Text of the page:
Beginners question.

Discussion in 'Python' started by Player, Aug 31, 2004.

  1. Player

    Player Guest

    Hi all

    I am teaching myself python and so am following a few tutorials from
    online.

    In one of the tutorials an exercise is the following...

    As an exercise, write a loop that traverses the previous list and prints
    the length of each element.

    Firstly I just wanted to see if I could get the length out of those elements
    that were list type.
    I no thats not exactly what the exercise asks for, but I thought I would
    start there.
    However I am stuck and cant figure out why my code is doing what it's doing.
    My code is as follows....

    mylist = [1, 2, ["three", "four"], "five"]
    for item in mylist:
    if item == type(list):
    myitem = len(item)
    print myitem
    else:
    print item

    All my code seems to do is print out each element of the list on a new line.
    What I had expected it to do was this....
    1
    2
    2
    'five'

    but it doesn't, what it does do is this...

    1
    2
    ['three', 'four']
    'five'

    I expected the line,
    myitem = len(item)
    to issue the variable, myitem, with a value that was the length of item.
    But as you cans ee it doesn't and simply ignores all that code and does the
    else:
    print item
    part instead, misisng out the first half of the for loop.

    Were am I going wrong ??

    Thanks in advance for any help :)

    M.B aka - Player -

    --
    *************
    The Imagination may be compared to Adam's dream-
    he awoke and found it truth.
    John Keats.
    *************
    Player, Aug 31, 2004
    #1
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  2. Player

    Russell Blau Guest

    "Player" <> wrote in message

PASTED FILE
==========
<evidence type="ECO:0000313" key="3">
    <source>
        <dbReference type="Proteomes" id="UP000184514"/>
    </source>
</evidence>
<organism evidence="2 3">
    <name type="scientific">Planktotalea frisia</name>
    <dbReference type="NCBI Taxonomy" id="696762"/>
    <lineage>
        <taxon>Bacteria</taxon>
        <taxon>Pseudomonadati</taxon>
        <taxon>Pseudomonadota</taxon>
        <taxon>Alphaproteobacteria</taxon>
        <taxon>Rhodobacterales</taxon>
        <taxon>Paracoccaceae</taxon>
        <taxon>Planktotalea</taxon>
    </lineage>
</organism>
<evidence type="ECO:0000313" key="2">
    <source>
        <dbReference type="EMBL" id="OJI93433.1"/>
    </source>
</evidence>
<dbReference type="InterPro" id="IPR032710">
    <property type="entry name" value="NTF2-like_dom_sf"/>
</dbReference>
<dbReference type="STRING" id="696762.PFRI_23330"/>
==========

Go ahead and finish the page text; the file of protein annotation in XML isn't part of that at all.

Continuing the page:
news:ch2c6b$5ap$...
    > Firstly I just wanted to see if I could get the length out of those

    elements > that were list type.
    > I no thats not exactly what the exercise asks for, but I thought I would
    > start there.
    > However I am stuck and cant figure out why my code is doing what it's

    doing.
    > My code is as follows....
    >
    > mylist = [1, 2, ["three", "four"], "five"]
    > for item in mylist:
    > if item == type(list):


    The "if" statement above is always false (well, at least for any list you
    are likely to encounter in real life), because you are looking to see if the
    item is equal to "type(list)" which is a type object. I think you meant:

    if type(item) == list:

    That's why your len() statement was never being reached.

    > myitem = len(item)
    > print myitem
    > else:
    > print item
    >


    --
    I don't actually read my hotmail account, but you can replace hotmail with
    excite if you really want to reach me.
    Russell Blau, Aug 31, 2004
    #2
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  3. On Tue, 31 Aug 2004 18:23:23 +0100, Player wrote:

    > mylist = [1, 2, ["three", "four"], "five"]
    > for item in mylist:
    > if item == type(list):
    > myitem = len(item)
    > print myitem
    > else:
    > print item


    General tip: Don't forget how much fun the interpreter is:

    Python 2.3.4 (#1, Jun 8 2004, 17:41:43)
    [GCC 3.3.3 20040217 (Gentoo Linux 3.3.3, propolice-3.3-7)] on linux2
    Type "help", "copyright", "credits" or "license" for more information.
    >>> item = ["three", "four"] # since this is the one we wonder about
    >>> item == type(list)

    False
    >>> # Uh-oh, there's the problem, let's see if we can get a clue:

    ....
    >>> item

    ['three', 'four']
    >>> type(list)

    <type 'type'>
    >>> # Clearly, there's something wrong here; try Russell's solution:

    ....
    >>> type(item)

    <type 'list'>
    >>> list

    <type 'list'>
    >>> # Ah ha!

    ....
    >>>
    Jeremy Bowers, Aug 31, 2004
    #3
  4. Player

    Player Guest

    [edit:snip]

    Ok thanks Russell Blau :) I can see it now heh.

    M.B -aka- Player
    Player, Aug 31, 2004
    #4
  5. Player <> wrote:
    ...
    > if item == type(list):


    It's very unlikely that the item will equal the type of list (which is
    the builtin metaclass 'type' itself). You presumably mean:

    if isinstance(item, list):


    Alex
    Alex Martelli, Sep 1, 2004
    #5
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